SOUTH FLORIDA -- At least by one key measure, Florida Bay water quality took a turn for the worse between 2008 and 2013, according to a status report on the Everglades ecosystem released last week by the South Florida Water Management District and the U.S. Army Corps of Engineers.
Salt levels, which scientists say must go down if the bay and its vital seagrass communities are going to flourish, instead rose between May 1, 2008, and April 30, 2013, according to the report. In a related development, seagrass diversity within the bay declined during that period, the report found.
Both pieces of bad news were caused largely by drier-than-normal weather over the five-year period. As a result, less fresh water flowed through the South Florida network of manmade canals and natural sloughs into Florida Bay.
Increasing the flow of clean fresh water into the southern Everglades and Florida Bay is one of the main goals of Everglades restoration.
Ominously, the report notes that the current pattern of seagrass distribution within Florida Bay is similar to patterns seen in 1984, just a few years before a mass seagrass die-off of approximately 40,000 acres that began in 1987. That die-off fueled a sequence of algae blooms so bad that fishing guides and scientists still remember the late 1980s and early '90s as a period in which the health of Florida Bay collapsed.
Scientists says the recent study, which is required as part of the joint state/federal $20 billion Comprehensive Everglades Restoration Plan, points to the importance of moving forward faster with restoration.
"I think it shows the bay is not healing itself," said Tom Van Lendt, a hydrologist for the Everglades Foundation.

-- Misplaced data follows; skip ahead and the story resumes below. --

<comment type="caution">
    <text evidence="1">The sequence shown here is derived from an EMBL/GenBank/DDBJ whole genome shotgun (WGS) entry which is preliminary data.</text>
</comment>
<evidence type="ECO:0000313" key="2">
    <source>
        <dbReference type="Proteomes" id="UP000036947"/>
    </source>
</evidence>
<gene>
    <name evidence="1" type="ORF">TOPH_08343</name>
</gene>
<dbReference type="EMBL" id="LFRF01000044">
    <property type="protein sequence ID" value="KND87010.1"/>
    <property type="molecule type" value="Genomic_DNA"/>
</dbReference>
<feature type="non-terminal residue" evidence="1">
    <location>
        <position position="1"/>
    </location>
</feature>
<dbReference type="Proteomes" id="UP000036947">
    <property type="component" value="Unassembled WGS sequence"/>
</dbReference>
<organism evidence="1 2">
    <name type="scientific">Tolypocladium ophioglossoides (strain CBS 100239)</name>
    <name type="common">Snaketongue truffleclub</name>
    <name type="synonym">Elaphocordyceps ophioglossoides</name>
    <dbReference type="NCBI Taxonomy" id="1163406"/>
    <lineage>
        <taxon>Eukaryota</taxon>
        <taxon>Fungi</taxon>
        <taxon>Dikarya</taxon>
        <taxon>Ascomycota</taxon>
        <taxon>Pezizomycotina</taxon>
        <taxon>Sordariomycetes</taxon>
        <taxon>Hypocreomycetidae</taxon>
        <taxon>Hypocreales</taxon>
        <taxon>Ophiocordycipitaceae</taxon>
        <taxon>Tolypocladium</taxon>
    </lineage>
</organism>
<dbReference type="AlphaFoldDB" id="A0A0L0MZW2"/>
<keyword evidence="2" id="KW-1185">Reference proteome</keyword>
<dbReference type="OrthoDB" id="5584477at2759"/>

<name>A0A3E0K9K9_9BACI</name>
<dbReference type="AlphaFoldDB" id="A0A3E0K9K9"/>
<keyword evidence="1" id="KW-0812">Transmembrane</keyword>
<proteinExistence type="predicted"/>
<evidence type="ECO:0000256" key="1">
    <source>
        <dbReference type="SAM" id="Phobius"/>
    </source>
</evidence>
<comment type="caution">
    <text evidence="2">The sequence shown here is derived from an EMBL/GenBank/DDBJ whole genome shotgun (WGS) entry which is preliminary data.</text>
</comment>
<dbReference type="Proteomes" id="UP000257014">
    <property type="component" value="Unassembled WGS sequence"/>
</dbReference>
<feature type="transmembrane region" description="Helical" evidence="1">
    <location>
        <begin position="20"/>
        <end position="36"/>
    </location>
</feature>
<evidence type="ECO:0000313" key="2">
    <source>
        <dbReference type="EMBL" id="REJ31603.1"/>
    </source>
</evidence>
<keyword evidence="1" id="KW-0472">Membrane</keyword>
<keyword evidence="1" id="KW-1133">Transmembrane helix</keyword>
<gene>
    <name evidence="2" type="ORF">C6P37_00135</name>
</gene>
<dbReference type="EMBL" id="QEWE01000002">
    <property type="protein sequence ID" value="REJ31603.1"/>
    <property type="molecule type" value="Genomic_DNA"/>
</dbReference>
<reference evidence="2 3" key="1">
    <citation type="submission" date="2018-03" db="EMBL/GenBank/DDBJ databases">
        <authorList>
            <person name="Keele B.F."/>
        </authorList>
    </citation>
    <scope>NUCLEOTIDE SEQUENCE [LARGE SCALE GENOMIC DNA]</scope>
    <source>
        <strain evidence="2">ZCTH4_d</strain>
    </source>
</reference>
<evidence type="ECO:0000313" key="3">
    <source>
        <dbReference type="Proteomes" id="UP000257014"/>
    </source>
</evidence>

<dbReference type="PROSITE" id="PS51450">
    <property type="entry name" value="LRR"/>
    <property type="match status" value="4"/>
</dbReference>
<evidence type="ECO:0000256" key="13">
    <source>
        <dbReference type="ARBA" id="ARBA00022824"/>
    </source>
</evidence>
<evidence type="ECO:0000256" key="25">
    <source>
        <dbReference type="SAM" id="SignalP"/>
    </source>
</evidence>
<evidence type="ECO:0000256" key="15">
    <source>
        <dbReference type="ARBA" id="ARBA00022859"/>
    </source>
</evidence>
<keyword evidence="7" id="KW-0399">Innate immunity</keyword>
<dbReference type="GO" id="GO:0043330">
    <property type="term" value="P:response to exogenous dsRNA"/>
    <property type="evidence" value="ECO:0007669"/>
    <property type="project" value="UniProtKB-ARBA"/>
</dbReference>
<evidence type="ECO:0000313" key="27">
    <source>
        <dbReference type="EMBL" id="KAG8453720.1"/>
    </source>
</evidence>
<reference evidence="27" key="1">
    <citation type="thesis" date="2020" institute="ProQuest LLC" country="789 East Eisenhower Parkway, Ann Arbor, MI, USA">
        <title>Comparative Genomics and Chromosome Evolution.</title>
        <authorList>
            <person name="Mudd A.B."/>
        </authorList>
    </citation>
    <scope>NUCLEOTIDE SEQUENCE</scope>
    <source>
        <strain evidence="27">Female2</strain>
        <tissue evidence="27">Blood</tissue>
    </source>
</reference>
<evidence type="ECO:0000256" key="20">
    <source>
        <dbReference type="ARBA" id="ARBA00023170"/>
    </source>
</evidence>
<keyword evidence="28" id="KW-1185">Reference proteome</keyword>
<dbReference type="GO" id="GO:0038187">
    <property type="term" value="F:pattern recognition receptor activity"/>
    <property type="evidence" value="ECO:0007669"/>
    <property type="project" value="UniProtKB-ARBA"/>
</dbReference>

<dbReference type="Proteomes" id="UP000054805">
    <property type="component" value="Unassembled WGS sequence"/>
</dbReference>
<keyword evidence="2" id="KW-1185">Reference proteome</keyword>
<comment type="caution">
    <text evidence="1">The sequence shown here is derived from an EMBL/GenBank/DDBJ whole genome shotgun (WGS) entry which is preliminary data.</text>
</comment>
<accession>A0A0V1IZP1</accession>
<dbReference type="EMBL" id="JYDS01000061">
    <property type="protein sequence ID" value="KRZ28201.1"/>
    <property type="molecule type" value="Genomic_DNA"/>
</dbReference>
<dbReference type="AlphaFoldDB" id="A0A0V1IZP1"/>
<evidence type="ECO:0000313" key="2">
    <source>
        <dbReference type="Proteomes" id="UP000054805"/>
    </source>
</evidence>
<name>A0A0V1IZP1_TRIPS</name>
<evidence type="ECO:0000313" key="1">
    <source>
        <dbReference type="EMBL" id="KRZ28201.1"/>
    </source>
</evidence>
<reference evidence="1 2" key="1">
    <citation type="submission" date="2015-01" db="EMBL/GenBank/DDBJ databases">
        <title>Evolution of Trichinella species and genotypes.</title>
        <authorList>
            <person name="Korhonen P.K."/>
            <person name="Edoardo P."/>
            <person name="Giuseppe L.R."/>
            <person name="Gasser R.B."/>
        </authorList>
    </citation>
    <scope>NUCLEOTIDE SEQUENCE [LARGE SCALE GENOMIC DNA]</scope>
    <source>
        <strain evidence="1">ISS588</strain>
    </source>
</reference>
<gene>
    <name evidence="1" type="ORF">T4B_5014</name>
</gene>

The study, which also analyzed the health of other parts of the Everglades, from Lake Okeechobee south to mainland Everglades National Park, didn't include much data on the impact of the $26 million C-111 canal and water retention project. Designed to bring more freshwater into central Florida Bay and its main natural feeder, Taylor Slough, that project went online only in time for the fifth and final year included in the recent report.
But the authors did capture hydrological improvements in northern Taylor Slough, along the east side of Everglades National Park, where a restoration project was concluded in 2009.
"If we just keep the process going, we should see the start of progress in Florida Bay," said Bob Johnson, who heads the South Florida Natural Resources Center for Everglades National Park, and whose staff helped put the study together.
Though the five-year period captured in the study was cumulatively drier than normal, 2010 was a relatively wet year, Johnson said. During that particular 12-month cycle, Florida Bay's seagrass showed signs of improvement.
The ability of seagrass to recover quickly could be one positive note for the bay, he added, since more restoration projects that will impact the southern Everglades and Florida Bay are scheduled to become fully operational in 2016.
Van Lendt, though, noted that it's going to be harder to know exactly what changes are occuring in the 850-square-mile estuary at the tip of the Everglades. That's because budget cuts have forced federal and state Everglades restoration monitors to abandon various data collection programs.
For example, the report notes, restoration scientists are no longer tracking shrimp densities in Florida Bay or crocodile populations in the southern Florida coastal region.